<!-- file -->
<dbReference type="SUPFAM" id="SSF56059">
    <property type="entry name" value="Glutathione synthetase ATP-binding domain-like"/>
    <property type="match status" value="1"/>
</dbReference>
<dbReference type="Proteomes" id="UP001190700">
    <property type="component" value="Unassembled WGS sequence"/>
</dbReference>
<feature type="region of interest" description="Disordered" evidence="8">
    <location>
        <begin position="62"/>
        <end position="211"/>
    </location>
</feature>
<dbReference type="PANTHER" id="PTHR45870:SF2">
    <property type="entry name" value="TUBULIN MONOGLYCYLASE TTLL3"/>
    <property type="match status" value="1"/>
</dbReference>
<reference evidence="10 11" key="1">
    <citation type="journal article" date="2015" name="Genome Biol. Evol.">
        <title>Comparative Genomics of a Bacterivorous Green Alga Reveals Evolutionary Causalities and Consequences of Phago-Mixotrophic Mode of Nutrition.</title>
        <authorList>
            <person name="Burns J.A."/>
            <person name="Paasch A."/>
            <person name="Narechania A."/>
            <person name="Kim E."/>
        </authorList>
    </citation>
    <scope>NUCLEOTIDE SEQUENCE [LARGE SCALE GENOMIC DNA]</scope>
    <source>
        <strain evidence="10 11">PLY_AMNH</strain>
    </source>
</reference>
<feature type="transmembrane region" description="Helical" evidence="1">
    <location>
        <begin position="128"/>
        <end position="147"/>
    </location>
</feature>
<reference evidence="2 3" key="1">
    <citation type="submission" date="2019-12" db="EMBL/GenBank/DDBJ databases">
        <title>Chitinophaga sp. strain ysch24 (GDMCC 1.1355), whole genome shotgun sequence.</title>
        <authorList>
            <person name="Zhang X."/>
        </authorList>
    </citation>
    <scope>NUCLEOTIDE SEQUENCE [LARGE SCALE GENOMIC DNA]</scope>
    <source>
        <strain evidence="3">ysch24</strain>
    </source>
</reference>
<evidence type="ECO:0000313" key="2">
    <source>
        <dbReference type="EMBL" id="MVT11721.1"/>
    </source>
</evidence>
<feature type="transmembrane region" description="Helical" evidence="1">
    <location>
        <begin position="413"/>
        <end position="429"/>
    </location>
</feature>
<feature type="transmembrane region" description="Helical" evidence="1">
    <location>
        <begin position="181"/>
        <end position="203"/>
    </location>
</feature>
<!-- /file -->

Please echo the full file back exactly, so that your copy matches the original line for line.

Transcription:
<dbReference type="SUPFAM" id="SSF56059">
    <property type="entry name" value="Glutathione synthetase ATP-binding domain-like"/>
    <property type="match status" value="1"/>
</dbReference>
<dbReference type="Proteomes" id="UP001190700">
    <property type="component" value="Unassembled WGS sequence"/>
</dbReference>
<feature type="region of interest" description="Disordered" evidence="8">
    <location>
        <begin position="62"/>
        <end position="211"/>
    </location>
</feature>
<dbReference type="PANTHER" id="PTHR45870:SF2">
    <property type="entry name" value="TUBULIN MONOGLYCYLASE TTLL3"/>
    <property type="match status" value="1"/>
</dbReference>
<reference evidence="10 11" key="1">
    <citation type="journal article" date="2015" name="Genome Biol. Evol.">
        <title>Comparative Genomics of a Bacterivorous Green Alga Reveals Evolutionary Causalities and Consequences of Phago-Mixotrophic Mode of Nutrition.</title>
        <authorList>
            <person name="Burns J.A."/>
            <person name="Paasch A."/>
            <person name="Narechania A."/>
            <person name="Kim E."/>
        </authorList>
    </citation>
    <scope>NUCLEOTIDE SEQUENCE [LARGE SCALE GENOMIC DNA]</scope>
    <source>
        <strain evidence="10 11">PLY_AMNH</strain>
    </source>
</reference>
<feature type="transmembrane region" description="Helical" evidence="1">
    <location>
        <begin position="128"/>
        <end position="147"/>
    </location>
</feature>
<reference evidence="2 3" key="1">
    <citation type="submission" date="2019-12" db="EMBL/GenBank/DDBJ databases">
        <title>Chitinophaga sp. strain ysch24 (GDMCC 1.1355), whole genome shotgun sequence.</title>
        <authorList>
            <person name="Zhang X."/>
        </authorList>
    </citation>
    <scope>NUCLEOTIDE SEQUENCE [LARGE SCALE GENOMIC DNA]</scope>
    <source>
        <strain evidence="3">ysch24</strain>
    </source>
</reference>
<evidence type="ECO:0000313" key="2">
    <source>
        <dbReference type="EMBL" id="MVT11721.1"/>
    </source>
</evidence>
<feature type="transmembrane region" description="Helical" evidence="1">
    <location>
        <begin position="413"/>
        <end position="429"/>
    </location>
</feature>
<feature type="transmembrane region" description="Helical" evidence="1">
    <location>
        <begin position="181"/>
        <end position="203"/>
    </location>
</feature>